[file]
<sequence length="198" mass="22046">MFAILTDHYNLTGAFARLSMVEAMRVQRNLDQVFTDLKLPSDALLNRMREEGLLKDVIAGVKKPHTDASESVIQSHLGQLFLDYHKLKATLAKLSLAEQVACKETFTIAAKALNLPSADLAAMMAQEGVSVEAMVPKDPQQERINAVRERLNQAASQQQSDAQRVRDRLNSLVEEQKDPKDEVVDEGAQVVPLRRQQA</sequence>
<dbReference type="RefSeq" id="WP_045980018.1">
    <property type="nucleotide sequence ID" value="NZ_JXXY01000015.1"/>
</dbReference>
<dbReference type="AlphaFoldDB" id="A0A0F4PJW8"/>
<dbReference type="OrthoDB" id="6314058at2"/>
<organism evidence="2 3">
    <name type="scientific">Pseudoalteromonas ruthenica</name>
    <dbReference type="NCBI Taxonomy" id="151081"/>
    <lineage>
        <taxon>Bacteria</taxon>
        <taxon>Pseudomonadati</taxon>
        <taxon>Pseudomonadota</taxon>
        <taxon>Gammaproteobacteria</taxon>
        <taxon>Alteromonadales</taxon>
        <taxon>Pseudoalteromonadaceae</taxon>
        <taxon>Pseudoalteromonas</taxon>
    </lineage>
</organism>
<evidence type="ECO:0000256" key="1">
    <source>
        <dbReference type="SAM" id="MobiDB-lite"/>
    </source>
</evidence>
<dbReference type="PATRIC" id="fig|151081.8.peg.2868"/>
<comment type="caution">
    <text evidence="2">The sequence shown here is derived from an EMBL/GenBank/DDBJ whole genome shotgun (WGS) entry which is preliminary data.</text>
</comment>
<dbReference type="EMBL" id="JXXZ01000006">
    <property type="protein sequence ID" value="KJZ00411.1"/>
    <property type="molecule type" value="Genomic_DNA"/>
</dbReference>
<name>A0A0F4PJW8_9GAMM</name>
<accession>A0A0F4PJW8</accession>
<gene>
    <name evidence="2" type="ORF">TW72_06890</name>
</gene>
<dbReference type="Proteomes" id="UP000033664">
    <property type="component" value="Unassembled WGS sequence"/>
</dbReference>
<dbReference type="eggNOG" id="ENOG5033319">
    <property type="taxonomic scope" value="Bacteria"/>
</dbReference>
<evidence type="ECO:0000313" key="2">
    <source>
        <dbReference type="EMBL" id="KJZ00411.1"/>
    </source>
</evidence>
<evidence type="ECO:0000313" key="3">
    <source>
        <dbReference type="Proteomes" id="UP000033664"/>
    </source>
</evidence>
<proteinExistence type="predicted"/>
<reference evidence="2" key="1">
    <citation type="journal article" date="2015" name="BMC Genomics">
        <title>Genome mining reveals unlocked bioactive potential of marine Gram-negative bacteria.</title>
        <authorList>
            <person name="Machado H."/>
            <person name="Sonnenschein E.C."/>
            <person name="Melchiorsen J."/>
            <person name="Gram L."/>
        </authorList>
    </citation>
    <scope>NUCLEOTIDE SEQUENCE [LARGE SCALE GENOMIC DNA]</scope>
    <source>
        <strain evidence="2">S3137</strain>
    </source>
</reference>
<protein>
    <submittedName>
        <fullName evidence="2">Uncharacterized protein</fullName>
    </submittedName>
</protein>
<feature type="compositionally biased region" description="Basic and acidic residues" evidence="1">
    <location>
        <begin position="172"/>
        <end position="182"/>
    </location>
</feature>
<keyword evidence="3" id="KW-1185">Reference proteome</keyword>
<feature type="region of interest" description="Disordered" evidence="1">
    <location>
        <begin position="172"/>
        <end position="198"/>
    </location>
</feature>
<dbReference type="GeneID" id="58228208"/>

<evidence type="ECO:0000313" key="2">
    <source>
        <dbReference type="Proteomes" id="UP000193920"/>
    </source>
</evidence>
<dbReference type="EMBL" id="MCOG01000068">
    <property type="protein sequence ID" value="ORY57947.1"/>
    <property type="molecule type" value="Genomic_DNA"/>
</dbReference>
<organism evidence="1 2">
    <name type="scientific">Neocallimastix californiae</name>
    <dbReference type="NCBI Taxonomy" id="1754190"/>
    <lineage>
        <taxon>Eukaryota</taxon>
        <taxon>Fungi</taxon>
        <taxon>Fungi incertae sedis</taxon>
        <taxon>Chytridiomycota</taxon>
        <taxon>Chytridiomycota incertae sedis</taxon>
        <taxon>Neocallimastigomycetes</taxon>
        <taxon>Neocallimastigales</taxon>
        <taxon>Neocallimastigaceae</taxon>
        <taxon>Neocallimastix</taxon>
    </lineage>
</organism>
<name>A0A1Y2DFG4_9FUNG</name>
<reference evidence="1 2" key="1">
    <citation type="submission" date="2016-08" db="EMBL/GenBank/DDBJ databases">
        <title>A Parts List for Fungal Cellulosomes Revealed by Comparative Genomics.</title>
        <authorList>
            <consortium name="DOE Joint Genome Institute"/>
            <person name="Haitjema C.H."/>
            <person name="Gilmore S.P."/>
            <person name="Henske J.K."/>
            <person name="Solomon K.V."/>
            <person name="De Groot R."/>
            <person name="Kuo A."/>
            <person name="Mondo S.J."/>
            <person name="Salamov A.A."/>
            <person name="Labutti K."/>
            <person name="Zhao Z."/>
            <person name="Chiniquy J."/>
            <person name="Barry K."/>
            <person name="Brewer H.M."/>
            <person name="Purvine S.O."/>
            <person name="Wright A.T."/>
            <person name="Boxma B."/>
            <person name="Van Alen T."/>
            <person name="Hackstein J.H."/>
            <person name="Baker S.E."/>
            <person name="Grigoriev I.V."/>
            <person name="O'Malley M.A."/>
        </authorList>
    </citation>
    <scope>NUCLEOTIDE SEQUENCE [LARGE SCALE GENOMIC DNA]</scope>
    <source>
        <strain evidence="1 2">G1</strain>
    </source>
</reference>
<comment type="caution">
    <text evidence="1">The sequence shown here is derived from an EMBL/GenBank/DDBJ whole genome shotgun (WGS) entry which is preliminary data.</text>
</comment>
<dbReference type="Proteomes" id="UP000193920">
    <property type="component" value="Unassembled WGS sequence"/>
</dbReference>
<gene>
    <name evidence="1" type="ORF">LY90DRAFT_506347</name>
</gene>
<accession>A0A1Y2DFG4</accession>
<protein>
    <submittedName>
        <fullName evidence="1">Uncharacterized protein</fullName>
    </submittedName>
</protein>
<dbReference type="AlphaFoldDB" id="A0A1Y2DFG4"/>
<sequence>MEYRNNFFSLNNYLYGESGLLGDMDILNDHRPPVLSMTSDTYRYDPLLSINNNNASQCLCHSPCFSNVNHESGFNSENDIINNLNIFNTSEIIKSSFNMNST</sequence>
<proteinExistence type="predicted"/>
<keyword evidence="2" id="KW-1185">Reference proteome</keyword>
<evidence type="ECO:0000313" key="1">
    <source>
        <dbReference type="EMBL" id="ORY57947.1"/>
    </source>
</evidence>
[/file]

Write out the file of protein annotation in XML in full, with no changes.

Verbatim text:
<sequence length="198" mass="22046">MFAILTDHYNLTGAFARLSMVEAMRVQRNLDQVFTDLKLPSDALLNRMREEGLLKDVIAGVKKPHTDASESVIQSHLGQLFLDYHKLKATLAKLSLAEQVACKETFTIAAKALNLPSADLAAMMAQEGVSVEAMVPKDPQQERINAVRERLNQAASQQQSDAQRVRDRLNSLVEEQKDPKDEVVDEGAQVVPLRRQQA</sequence>
<dbReference type="RefSeq" id="WP_045980018.1">
    <property type="nucleotide sequence ID" value="NZ_JXXY01000015.1"/>
</dbReference>
<dbReference type="AlphaFoldDB" id="A0A0F4PJW8"/>
<dbReference type="OrthoDB" id="6314058at2"/>
<organism evidence="2 3">
    <name type="scientific">Pseudoalteromonas ruthenica</name>
    <dbReference type="NCBI Taxonomy" id="151081"/>
    <lineage>
        <taxon>Bacteria</taxon>
        <taxon>Pseudomonadati</taxon>
        <taxon>Pseudomonadota</taxon>
        <taxon>Gammaproteobacteria</taxon>
        <taxon>Alteromonadales</taxon>
        <taxon>Pseudoalteromonadaceae</taxon>
        <taxon>Pseudoalteromonas</taxon>
    </lineage>
</organism>
<evidence type="ECO:0000256" key="1">
    <source>
        <dbReference type="SAM" id="MobiDB-lite"/>
    </source>
</evidence>
<dbReference type="PATRIC" id="fig|151081.8.peg.2868"/>
<comment type="caution">
    <text evidence="2">The sequence shown here is derived from an EMBL/GenBank/DDBJ whole genome shotgun (WGS) entry which is preliminary data.</text>
</comment>
<dbReference type="EMBL" id="JXXZ01000006">
    <property type="protein sequence ID" value="KJZ00411.1"/>
    <property type="molecule type" value="Genomic_DNA"/>
</dbReference>
<name>A0A0F4PJW8_9GAMM</name>
<accession>A0A0F4PJW8</accession>
<gene>
    <name evidence="2" type="ORF">TW72_06890</name>
</gene>
<dbReference type="Proteomes" id="UP000033664">
    <property type="component" value="Unassembled WGS sequence"/>
</dbReference>
<dbReference type="eggNOG" id="ENOG5033319">
    <property type="taxonomic scope" value="Bacteria"/>
</dbReference>
<evidence type="ECO:0000313" key="2">
    <source>
        <dbReference type="EMBL" id="KJZ00411.1"/>
    </source>
</evidence>
<evidence type="ECO:0000313" key="3">
    <source>
        <dbReference type="Proteomes" id="UP000033664"/>
    </source>
</evidence>
<proteinExistence type="predicted"/>
<reference evidence="2" key="1">
    <citation type="journal article" date="2015" name="BMC Genomics">
        <title>Genome mining reveals unlocked bioactive potential of marine Gram-negative bacteria.</title>
        <authorList>
            <person name="Machado H."/>
            <person name="Sonnenschein E.C."/>
            <person name="Melchiorsen J."/>
            <person name="Gram L."/>
        </authorList>
    </citation>
    <scope>NUCLEOTIDE SEQUENCE [LARGE SCALE GENOMIC DNA]</scope>
    <source>
        <strain evidence="2">S3137</strain>
    </source>
</reference>
<protein>
    <submittedName>
        <fullName evidence="2">Uncharacterized protein</fullName>
    </submittedName>
</protein>
<feature type="compositionally biased region" description="Basic and acidic residues" evidence="1">
    <location>
        <begin position="172"/>
        <end position="182"/>
    </location>
</feature>
<keyword evidence="3" id="KW-1185">Reference proteome</keyword>
<feature type="region of interest" description="Disordered" evidence="1">
    <location>
        <begin position="172"/>
        <end position="198"/>
    </location>
</feature>
<dbReference type="GeneID" id="58228208"/>

<evidence type="ECO:0000313" key="2">
    <source>
        <dbReference type="Proteomes" id="UP000193920"/>
    </source>
</evidence>
<dbReference type="EMBL" id="MCOG01000068">
    <property type="protein sequence ID" value="ORY57947.1"/>
    <property type="molecule type" value="Genomic_DNA"/>
</dbReference>
<organism evidence="1 2">
    <name type="scientific">Neocallimastix californiae</name>
    <dbReference type="NCBI Taxonomy" id="1754190"/>
    <lineage>
        <taxon>Eukaryota</taxon>
        <taxon>Fungi</taxon>
        <taxon>Fungi incertae sedis</taxon>
        <taxon>Chytridiomycota</taxon>
        <taxon>Chytridiomycota incertae sedis</taxon>
        <taxon>Neocallimastigomycetes</taxon>
        <taxon>Neocallimastigales</taxon>
        <taxon>Neocallimastigaceae</taxon>
        <taxon>Neocallimastix</taxon>
    </lineage>
</organism>
<name>A0A1Y2DFG4_9FUNG</name>
<reference evidence="1 2" key="1">
    <citation type="submission" date="2016-08" db="EMBL/GenBank/DDBJ databases">
        <title>A Parts List for Fungal Cellulosomes Revealed by Comparative Genomics.</title>
        <authorList>
            <consortium name="DOE Joint Genome Institute"/>
            <person name="Haitjema C.H."/>
            <person name="Gilmore S.P."/>
            <person name="Henske J.K."/>
            <person name="Solomon K.V."/>
            <person name="De Groot R."/>
            <person name="Kuo A."/>
            <person name="Mondo S.J."/>
            <person name="Salamov A.A."/>
            <person name="Labutti K."/>
            <person name="Zhao Z."/>
            <person name="Chiniquy J."/>
            <person name="Barry K."/>
            <person name="Brewer H.M."/>
            <person name="Purvine S.O."/>
            <person name="Wright A.T."/>
            <person name="Boxma B."/>
            <person name="Van Alen T."/>
            <person name="Hackstein J.H."/>
            <person name="Baker S.E."/>
            <person name="Grigoriev I.V."/>
            <person name="O'Malley M.A."/>
        </authorList>
    </citation>
    <scope>NUCLEOTIDE SEQUENCE [LARGE SCALE GENOMIC DNA]</scope>
    <source>
        <strain evidence="1 2">G1</strain>
    </source>
</reference>
<comment type="caution">
    <text evidence="1">The sequence shown here is derived from an EMBL/GenBank/DDBJ whole genome shotgun (WGS) entry which is preliminary data.</text>
</comment>
<dbReference type="Proteomes" id="UP000193920">
    <property type="component" value="Unassembled WGS sequence"/>
</dbReference>
<gene>
    <name evidence="1" type="ORF">LY90DRAFT_506347</name>
</gene>
<accession>A0A1Y2DFG4</accession>
<protein>
    <submittedName>
        <fullName evidence="1">Uncharacterized protein</fullName>
    </submittedName>
</protein>
<dbReference type="AlphaFoldDB" id="A0A1Y2DFG4"/>
<sequence>MEYRNNFFSLNNYLYGESGLLGDMDILNDHRPPVLSMTSDTYRYDPLLSINNNNASQCLCHSPCFSNVNHESGFNSENDIINNLNIFNTSEIIKSSFNMNST</sequence>
<proteinExistence type="predicted"/>
<keyword evidence="2" id="KW-1185">Reference proteome</keyword>
<evidence type="ECO:0000313" key="1">
    <source>
        <dbReference type="EMBL" id="ORY57947.1"/>
    </source>
</evidence>